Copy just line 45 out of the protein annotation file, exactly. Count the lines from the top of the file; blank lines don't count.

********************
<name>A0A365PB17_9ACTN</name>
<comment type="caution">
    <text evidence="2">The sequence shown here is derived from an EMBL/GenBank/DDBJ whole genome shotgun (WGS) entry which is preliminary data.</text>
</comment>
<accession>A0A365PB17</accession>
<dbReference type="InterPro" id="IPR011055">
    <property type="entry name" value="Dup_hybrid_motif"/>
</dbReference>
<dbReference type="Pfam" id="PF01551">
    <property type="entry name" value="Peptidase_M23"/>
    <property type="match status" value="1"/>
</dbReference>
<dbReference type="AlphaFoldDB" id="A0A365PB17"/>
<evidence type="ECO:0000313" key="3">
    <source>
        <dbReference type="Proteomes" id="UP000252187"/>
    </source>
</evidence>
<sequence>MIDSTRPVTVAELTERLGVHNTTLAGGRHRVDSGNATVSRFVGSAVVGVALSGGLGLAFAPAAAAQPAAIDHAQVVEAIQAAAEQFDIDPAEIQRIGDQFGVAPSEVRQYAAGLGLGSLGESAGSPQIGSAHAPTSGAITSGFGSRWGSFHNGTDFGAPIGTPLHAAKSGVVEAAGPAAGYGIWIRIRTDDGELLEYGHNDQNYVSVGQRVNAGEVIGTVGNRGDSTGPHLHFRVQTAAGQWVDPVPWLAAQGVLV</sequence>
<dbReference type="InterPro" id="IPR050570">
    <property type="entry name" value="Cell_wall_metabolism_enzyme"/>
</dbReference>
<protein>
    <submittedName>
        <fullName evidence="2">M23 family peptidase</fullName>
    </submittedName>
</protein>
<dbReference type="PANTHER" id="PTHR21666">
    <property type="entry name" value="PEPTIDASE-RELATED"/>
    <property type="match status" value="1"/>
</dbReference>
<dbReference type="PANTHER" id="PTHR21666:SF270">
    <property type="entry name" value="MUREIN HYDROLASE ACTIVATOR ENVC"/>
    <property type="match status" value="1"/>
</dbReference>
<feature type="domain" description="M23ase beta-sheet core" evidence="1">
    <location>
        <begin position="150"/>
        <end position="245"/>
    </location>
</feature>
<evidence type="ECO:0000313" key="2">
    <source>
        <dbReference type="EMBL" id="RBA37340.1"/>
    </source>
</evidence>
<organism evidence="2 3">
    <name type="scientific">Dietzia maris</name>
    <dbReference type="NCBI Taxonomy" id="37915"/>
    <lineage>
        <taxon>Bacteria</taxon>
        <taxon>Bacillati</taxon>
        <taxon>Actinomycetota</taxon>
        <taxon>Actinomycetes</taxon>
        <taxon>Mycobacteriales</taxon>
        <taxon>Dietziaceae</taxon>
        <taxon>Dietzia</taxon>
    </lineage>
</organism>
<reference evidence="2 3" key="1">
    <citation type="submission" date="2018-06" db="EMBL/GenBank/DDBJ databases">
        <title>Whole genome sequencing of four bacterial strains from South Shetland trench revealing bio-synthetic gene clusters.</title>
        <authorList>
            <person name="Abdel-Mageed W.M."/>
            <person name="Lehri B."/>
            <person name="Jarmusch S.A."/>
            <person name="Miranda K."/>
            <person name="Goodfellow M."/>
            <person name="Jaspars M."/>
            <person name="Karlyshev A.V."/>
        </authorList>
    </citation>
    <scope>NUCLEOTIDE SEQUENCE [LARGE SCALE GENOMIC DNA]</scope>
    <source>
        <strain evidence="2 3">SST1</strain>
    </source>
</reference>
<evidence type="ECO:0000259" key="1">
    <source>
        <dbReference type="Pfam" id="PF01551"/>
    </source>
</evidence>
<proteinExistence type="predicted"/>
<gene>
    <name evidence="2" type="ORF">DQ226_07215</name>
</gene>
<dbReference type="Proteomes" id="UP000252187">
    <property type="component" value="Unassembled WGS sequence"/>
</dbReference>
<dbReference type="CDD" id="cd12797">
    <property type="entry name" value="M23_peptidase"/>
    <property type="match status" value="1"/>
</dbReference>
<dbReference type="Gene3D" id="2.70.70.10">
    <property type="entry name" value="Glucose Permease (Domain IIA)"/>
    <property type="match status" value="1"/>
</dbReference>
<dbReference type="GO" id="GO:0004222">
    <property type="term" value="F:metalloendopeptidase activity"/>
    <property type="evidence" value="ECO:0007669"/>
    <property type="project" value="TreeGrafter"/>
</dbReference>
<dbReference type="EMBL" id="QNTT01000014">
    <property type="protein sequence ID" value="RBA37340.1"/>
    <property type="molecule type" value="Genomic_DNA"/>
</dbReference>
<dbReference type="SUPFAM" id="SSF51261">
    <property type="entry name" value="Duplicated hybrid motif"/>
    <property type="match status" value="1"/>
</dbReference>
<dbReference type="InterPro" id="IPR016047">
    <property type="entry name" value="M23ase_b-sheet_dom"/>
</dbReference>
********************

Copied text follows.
    </source>